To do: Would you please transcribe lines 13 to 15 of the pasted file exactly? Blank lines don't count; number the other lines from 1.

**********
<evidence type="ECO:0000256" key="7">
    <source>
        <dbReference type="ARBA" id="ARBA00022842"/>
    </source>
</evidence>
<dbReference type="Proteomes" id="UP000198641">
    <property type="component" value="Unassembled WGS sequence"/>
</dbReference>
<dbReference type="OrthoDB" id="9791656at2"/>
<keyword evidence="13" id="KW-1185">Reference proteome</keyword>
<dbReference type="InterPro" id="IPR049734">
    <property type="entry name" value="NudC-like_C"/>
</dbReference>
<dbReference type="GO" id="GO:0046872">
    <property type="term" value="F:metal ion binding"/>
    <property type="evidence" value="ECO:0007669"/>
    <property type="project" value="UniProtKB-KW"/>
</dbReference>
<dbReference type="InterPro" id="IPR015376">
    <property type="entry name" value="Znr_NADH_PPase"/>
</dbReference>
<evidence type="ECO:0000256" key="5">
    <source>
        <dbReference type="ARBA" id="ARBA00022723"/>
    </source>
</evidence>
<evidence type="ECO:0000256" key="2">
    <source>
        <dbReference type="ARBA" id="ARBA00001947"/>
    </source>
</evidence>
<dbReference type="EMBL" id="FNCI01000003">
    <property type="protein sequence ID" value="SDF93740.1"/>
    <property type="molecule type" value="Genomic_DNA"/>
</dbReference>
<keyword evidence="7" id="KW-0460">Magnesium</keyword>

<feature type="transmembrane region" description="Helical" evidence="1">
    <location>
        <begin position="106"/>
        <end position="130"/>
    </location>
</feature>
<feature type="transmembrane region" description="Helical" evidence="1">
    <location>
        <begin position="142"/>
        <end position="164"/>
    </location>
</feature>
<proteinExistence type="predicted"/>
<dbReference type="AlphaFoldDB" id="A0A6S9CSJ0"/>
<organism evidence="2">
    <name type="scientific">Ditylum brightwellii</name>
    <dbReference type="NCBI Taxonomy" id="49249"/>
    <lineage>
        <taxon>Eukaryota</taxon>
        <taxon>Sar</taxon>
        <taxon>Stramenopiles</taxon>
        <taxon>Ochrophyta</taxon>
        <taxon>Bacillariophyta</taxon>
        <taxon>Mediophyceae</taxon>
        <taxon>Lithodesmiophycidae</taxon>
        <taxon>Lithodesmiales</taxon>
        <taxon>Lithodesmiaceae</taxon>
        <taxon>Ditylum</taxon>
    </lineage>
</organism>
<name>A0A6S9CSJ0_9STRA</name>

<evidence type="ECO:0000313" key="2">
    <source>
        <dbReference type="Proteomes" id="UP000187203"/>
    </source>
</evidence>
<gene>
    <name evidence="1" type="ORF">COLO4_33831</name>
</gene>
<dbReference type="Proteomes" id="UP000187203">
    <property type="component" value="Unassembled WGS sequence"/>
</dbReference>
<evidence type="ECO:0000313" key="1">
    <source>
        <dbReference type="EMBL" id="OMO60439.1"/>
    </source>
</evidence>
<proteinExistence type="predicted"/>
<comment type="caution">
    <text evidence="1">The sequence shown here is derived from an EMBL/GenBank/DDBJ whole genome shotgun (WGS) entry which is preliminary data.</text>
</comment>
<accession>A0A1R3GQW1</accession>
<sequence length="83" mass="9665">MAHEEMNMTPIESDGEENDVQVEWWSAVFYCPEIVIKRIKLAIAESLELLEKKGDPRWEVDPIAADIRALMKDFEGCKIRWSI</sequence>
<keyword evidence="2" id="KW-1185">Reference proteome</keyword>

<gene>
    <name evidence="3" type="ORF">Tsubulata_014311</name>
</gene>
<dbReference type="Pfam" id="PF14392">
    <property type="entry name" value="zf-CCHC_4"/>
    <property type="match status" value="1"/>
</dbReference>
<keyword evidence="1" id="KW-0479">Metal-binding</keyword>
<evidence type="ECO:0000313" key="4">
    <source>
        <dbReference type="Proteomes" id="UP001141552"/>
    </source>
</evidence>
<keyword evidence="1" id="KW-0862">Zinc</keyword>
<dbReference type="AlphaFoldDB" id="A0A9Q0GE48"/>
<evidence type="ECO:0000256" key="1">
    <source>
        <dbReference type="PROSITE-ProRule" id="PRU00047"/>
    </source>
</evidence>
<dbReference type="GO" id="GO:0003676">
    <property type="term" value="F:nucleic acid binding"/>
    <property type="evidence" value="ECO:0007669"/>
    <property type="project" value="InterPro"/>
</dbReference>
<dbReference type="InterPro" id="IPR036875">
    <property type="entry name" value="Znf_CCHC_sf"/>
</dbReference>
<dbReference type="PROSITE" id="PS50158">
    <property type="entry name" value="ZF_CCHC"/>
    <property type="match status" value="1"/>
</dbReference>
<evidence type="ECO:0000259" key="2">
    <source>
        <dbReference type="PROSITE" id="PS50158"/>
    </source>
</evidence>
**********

</dbReference>
<dbReference type="GO" id="GO:0046872">
    <property type="term" value="F:metal ion binding"/>